Wednesday, November 20, 2013

Auckland will keep growing at the expense of the rest of NZ, unless we do somethng now.

I live in Auckland and I love the place; it’s beautiful harbours (yes there are two!) beaches, parks, exciting shopping precincts and its many other attractions. The problem is---getting to them. As the roads become more clogged, despite huge efforts to build motorways and improve public transport, our journeys become nightmarish in their scope and it will only get worse.
Now add the problem of affordable housing and you get a picture of an increasingly large group of ‘Aucklanders’ who have no hope of ever owning their own homes. Rentals are beyond many too, if they aspire to living the ‘better’ suburbs.’ This means that Auckland is becoming two cities; those who can afford to live in the inner suburbs and the ‘hidden jewels’ in outlying parts and those who are stuck with the sense that they are getting nowhere.
There is another New Zealand, beyond the Bombay Hills and the ‘Tourist’ road to the north of Auckland. Why are Aucklanders not heading up (or down) these pathways to a more affordable and possibly less stressful life? We have various Governments espousing ‘regional development’ initiatives, but they have come to nothing if the continuing growth of Auckland is the measure of success. What is worse some Government ‘reforms’ have killed off some of the infrastructure that would have perhaps helped with the growth of industry and trading opportunities n the provinces: I mean of course the continuing demise of the railways. Both major parties have played their part in selling off or cutting the railways services.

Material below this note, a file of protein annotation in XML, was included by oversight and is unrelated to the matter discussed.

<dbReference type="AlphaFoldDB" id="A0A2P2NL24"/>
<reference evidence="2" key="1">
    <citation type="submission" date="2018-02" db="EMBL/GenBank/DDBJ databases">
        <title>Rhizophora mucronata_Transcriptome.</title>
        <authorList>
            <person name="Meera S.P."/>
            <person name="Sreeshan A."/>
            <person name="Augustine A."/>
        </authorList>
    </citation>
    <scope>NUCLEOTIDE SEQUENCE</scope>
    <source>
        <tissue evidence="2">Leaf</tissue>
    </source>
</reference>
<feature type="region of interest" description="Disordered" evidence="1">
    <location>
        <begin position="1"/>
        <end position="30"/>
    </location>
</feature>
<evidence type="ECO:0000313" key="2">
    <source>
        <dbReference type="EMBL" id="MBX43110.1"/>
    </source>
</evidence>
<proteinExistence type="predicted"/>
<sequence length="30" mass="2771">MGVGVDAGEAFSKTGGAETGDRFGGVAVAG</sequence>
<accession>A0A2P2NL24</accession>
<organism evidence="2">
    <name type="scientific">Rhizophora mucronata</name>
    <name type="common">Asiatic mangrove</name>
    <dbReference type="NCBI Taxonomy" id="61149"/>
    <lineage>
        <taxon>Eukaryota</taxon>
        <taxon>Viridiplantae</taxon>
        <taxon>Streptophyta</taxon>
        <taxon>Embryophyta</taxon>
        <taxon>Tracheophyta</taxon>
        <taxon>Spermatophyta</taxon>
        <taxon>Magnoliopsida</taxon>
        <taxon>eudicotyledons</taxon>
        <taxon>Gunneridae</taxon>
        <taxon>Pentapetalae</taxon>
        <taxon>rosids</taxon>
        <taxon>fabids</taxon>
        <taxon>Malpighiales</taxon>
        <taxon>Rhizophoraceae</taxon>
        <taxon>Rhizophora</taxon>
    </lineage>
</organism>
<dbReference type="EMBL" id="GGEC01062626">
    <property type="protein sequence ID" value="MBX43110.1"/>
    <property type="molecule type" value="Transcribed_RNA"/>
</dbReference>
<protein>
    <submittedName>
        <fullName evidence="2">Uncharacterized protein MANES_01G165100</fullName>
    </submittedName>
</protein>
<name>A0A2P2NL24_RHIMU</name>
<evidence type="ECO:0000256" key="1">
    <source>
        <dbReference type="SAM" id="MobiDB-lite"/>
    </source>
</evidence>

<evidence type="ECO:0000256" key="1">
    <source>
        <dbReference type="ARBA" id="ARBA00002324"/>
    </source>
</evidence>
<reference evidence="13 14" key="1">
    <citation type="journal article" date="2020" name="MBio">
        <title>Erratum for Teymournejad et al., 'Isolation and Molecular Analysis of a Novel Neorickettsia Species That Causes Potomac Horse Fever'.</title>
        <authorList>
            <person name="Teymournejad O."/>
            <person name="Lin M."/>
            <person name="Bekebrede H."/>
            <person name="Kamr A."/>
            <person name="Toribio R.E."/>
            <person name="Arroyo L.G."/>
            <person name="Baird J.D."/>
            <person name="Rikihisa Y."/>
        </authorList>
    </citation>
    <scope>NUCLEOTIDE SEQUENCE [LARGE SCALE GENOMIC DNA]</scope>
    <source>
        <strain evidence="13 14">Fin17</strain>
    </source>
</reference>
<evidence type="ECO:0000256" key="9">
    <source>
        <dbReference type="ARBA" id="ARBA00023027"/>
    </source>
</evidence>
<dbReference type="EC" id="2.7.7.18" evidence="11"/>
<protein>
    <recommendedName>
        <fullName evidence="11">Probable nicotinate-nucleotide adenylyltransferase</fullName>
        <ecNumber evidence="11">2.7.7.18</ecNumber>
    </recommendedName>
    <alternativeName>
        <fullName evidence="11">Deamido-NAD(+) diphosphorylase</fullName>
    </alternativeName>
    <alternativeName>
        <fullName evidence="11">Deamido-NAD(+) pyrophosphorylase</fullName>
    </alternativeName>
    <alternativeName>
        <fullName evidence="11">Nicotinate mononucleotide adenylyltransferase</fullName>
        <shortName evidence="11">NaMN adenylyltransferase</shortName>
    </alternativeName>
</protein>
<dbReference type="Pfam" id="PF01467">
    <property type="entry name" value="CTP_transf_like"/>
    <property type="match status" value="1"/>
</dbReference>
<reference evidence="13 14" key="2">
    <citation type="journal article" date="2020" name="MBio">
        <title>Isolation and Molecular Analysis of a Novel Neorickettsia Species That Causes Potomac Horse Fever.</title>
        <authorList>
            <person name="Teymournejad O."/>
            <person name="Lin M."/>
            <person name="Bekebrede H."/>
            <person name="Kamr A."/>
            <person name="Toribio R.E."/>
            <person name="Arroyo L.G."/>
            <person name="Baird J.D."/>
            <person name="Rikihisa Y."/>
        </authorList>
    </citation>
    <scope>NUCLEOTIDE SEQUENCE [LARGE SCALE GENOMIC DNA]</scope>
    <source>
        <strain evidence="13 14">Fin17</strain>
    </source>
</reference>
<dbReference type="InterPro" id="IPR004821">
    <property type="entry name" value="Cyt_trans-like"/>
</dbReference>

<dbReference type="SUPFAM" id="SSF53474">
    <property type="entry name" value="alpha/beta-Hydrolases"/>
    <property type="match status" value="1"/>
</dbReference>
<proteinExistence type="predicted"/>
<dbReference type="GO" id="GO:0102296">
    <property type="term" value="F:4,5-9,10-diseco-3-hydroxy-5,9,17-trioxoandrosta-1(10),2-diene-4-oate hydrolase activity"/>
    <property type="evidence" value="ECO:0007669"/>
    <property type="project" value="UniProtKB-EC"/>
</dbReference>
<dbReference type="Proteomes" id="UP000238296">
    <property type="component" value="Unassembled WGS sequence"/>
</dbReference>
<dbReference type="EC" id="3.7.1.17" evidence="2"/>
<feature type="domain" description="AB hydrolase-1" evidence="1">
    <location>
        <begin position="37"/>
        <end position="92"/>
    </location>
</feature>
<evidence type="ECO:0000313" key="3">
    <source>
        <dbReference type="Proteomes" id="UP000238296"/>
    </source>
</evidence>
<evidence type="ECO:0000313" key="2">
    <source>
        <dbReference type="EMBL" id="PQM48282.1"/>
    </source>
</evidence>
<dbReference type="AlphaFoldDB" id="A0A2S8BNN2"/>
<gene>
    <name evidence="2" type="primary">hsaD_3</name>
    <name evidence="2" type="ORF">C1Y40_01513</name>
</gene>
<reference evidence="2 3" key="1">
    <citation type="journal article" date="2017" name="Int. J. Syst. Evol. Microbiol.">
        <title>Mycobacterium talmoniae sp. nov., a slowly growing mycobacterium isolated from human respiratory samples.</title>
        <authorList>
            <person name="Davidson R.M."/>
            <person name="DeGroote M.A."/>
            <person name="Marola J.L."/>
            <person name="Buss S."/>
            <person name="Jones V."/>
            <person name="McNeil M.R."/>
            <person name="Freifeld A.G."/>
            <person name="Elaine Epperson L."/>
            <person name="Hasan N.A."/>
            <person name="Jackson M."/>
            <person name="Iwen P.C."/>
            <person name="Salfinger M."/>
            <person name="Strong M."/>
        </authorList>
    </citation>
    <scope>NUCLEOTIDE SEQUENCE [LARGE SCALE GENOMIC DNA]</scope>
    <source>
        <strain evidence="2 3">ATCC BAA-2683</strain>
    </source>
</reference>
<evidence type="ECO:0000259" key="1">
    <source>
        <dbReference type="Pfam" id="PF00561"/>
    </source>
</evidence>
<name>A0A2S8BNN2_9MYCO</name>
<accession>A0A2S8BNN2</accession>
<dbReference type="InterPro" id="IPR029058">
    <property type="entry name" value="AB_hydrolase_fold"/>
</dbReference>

We need real regional development, not just platitudes at election times. There needs to be ‘real’ tax breaks to get companies to either start up or relocate to the towns and cities of provincial NZ. Our immigration services should play a part whereby new New Zealanders are given incentives to resist the temptation of joining the mad Auckland rush. We could give incentives re training allowances and ‘bonding’ new trainees in a range of ‘industries’ so that they commit to areas outside Auckland, making such moves more generous according to the need to ‘fill certain’ geographical’ zones. None of these policies will come to fore unless we have a brave Government, driving such moves.
The challenge is there for Government and regional bodies to take up the opportunity to make New Zealand a more ‘balanced’ country, where my dear Auckland is not the only focus’ for our future as a nation.